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Should all statistics students 
be programmers?

Hadley Wickham
July 12, 2018
4.2k

Should all statistics students 
be programmers?

A presentation at ICOTS 10 (Kyoto, Japan)

Hadley Wickham

July 12, 2018
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Transcript

  1. Hadley Wickham 

    @hadleywickham

    Chief Scientist, RStudio
    Should all statistics students

    be programmers?
    July 2018
    No!

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  2. Hadley Wickham 

    @hadleywickham

    Chief Scientist, RStudio
    July 2018
    Should all statistics students

    program? Yes!

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  3. What should a statistics student be able to do?
    Model

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  4. What should a statistics student be able to do?
    Tidy
    Surprises, but doesn't scale
    Create new variables & new summaries
    Visualise
    Transform
    Model
    Communicate
    Scales, but doesn't (fundamentally) surprise
    Automate
    Store data
    consistently
    Import
    Understand

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  5. Two primary computer interfaces: point & click GUI

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  6. Or: program with a CLI

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  7. 1. Code is text
    2. Code is read-able
    3. Code is shareable
    4. Code is open
    Why is programming preferable for statistics?

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  8. Code is text
    And this provides for two 

    extremely powerful techniques

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  9. By Jenny Bryan
    ⌘⇧R

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  10. Code is read-able

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  11. Much of my work is developing tools

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  12. library(tidycensus)
    geo <- get_acs(
    geography = "metropolitan statistical area...",
    variables = "DP03_0021PE",
    summary_var = "B01003_001",
    survey = "acs1",
    endyear = 2016
    )
    # Thanks to Kyle Walker (@kyle_e_walker)
    # For package and example
    A small example

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  13. big_metro <- geo %>%
    filter(summary_est > 2e6) %>%
    select(-variable) %>%
    mutate(
    NAME = gsub(" Metro Area", "", NAME)
    ) %>%
    separate(NAME, c("city", "state"), ", ") %>%
    mutate(
    city = str_extract(city, "^[A-Za-z ]+"),
    state = str_extract(state, "^[A-Za-z ]+"),
    name = paste0(city, ", ", state),
    summary_moe = na_if(summary_moe, -555555555)
    )
    Followed by data munging

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  14. big_metro %>%
    ggplot(aes(
    x = estimate,
    y = reorder(name, estimate))
    ) +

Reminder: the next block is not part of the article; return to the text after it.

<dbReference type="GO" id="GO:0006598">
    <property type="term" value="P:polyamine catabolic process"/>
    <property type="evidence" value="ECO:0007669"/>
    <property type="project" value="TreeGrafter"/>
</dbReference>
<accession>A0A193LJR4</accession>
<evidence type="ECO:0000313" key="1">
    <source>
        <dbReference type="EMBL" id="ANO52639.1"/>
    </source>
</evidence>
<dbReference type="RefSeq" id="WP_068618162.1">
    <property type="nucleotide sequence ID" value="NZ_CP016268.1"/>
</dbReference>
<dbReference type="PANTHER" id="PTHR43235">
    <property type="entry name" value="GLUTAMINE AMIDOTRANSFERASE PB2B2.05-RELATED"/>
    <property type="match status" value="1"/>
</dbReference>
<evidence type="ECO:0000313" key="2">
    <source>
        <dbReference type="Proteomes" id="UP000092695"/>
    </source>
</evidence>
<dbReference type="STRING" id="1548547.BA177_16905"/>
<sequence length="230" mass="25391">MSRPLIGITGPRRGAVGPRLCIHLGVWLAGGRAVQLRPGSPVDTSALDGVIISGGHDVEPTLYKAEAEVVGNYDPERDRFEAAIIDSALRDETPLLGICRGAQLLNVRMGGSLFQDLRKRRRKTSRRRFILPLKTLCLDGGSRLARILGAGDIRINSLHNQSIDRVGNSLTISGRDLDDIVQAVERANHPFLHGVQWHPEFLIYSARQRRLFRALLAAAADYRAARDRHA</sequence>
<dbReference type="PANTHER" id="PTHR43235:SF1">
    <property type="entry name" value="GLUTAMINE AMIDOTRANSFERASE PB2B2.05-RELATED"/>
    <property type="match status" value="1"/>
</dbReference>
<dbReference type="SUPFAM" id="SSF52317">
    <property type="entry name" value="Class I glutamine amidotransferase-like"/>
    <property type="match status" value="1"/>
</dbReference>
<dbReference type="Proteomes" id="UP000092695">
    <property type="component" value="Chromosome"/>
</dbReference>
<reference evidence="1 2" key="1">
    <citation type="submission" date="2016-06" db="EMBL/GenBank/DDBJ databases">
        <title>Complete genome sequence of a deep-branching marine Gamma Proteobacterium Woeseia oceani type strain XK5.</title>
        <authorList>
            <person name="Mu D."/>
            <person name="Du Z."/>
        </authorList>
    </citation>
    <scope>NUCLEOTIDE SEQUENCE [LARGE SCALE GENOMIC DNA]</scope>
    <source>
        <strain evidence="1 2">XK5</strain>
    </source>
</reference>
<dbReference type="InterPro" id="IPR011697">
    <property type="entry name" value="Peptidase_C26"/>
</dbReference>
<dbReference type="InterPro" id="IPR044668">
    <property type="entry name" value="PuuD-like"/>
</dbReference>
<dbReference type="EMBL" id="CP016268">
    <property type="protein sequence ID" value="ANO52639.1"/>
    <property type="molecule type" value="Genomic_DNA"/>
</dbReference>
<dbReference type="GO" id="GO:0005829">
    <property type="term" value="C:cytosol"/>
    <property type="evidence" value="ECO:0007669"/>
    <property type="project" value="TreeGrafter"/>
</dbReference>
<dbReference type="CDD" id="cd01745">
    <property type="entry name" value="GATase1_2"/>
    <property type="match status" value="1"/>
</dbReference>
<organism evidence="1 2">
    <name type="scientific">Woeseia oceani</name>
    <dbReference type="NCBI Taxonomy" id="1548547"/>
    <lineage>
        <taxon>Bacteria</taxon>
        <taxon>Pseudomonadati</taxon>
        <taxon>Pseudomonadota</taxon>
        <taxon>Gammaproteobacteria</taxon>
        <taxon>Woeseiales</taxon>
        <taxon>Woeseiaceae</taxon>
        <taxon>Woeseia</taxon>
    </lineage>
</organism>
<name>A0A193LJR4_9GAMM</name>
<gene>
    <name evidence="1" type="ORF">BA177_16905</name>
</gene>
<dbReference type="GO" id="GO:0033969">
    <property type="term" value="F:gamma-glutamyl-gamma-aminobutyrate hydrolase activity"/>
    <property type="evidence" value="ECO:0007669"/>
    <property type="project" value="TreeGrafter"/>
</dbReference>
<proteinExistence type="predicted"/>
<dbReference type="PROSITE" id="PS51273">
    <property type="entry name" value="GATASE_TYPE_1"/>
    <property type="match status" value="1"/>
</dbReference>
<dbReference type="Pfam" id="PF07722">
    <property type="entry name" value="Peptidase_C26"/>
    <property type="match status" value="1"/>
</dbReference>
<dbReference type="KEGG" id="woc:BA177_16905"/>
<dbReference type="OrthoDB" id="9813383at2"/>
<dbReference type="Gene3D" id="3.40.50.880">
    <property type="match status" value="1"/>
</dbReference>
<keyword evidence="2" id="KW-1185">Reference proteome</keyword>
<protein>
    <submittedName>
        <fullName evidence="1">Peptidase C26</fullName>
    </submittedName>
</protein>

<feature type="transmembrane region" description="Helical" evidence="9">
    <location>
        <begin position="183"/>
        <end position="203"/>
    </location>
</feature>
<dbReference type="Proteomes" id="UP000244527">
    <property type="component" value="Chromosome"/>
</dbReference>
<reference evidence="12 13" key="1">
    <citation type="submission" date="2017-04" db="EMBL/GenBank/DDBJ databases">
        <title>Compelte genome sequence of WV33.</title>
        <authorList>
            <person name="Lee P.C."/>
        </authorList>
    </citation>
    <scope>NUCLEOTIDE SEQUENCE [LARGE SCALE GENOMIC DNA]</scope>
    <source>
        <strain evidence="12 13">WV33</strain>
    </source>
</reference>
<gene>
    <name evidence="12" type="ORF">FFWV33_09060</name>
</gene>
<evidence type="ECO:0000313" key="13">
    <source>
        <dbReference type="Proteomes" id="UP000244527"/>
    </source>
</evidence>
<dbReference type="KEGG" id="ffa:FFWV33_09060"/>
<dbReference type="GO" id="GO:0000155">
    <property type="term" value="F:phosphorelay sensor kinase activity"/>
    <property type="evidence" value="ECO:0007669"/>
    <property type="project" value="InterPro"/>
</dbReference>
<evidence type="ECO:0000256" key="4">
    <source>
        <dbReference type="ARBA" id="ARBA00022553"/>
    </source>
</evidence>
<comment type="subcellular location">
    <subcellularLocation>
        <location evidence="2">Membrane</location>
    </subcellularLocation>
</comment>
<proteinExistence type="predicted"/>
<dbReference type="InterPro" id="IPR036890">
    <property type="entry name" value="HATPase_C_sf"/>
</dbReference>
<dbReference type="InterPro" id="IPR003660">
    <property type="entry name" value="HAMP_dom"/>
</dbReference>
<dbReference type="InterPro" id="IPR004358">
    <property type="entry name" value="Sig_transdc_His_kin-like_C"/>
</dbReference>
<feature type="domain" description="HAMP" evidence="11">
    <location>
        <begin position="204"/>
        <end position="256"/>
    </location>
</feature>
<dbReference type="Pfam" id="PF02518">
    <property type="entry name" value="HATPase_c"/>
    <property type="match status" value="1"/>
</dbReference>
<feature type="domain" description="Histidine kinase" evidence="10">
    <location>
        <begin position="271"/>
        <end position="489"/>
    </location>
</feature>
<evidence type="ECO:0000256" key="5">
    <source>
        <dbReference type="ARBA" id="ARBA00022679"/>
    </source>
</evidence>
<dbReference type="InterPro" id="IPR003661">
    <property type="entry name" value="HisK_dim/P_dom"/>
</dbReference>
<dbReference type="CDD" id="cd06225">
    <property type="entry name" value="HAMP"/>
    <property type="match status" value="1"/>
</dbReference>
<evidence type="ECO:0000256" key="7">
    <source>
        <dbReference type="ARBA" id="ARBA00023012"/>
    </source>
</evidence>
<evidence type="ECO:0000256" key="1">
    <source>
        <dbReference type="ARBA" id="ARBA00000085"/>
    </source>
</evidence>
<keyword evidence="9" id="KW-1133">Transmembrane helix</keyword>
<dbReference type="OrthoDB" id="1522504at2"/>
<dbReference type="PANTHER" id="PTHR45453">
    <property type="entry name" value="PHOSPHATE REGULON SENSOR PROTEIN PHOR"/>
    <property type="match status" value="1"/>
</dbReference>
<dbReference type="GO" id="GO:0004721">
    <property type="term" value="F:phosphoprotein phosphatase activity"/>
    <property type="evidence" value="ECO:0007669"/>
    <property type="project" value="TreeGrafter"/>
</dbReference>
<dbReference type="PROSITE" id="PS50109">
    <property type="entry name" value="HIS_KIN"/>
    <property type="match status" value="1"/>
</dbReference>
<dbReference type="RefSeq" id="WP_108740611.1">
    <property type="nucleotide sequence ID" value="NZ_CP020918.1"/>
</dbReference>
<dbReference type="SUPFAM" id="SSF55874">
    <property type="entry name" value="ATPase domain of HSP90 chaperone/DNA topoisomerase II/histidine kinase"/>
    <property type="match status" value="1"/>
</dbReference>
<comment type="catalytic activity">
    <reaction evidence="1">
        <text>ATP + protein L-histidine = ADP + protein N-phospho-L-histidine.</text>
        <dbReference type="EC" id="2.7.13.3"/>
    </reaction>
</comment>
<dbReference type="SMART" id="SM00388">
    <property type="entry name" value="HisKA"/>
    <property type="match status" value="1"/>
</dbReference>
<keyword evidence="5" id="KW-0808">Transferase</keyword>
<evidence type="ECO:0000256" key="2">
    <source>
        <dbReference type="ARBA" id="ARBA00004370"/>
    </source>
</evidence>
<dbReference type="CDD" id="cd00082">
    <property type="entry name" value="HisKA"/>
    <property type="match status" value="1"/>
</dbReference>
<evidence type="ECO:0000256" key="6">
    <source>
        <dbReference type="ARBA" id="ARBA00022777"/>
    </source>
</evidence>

geom_errorbarh(
    aes(
    xmin = estimate - moe,
    xmax = estimate + moe
    ),
    width = 0.1
    ) +
    geom_point(color = "navy")

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  15. Indianapolis, IN
    Kansas City, MO
    Riverside, CA
    Charlotte, NC
    Dallas, TX
    Tampa, FL
    Detroit, MI
    Columbus, OH
    Phoenix, AZ
    Cincinnati, OH
    Houston, TX
    Orlando, FL
    Sacramento, CA
    Austin, TX
    San Antonio, TX
    San Juan, PR
    St, MO
    San Diego, CA
    Atlanta, GA
    Cleveland, OH
    Las Vegas, NV
    Miami, FL
    Denver, CO
    Minneapolis, MN
    Los Angeles, CA
    Pittsburgh, PA
    Baltimore, MD
    Portland, OR
    Philadelphia, PA
    Seattle, WA
    Chicago, IL
    Boston, MA
    Washington, DC
    San Francisco, CA
    New York, NY
    0 10 20 30
    estimate
    reorder(name, estimate)

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  16. library(tidyverse)
    library(magick)
    dir(pattern = ".png") %>%
    map(image_read) %>%
    image_join() %>%
    image_animate(fps = 1, loop = 25) %>%
    image_write("my_animation.gif")
    And hence you can read unfamiliar code
    https://twitter.com/ricardokriebel/status/849626401611411458
    What does this
    code do?

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  17. https://twitter.com/ricardokriebel/status/849626401611411458

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  18. I live in fear of clicking the wrong thing

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  19. Code is shareable

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  20. Why is sharing so important?
    Learn from others
    Open science
    Easily critique

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  21. Code is open

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  22. All modern programming languages are open source
    Free
    Students can use same tools as practitioners.

    Anyone can use best tools regardless of wealth.

    Anyone can re-run your analysis You can fix problems

    You can build your own tools
    Fluid

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  23. 1. Code is text
    2. Code is read-able
    3. Code is shareable
    4. Code is open
    Why is programming preferable for statistics?

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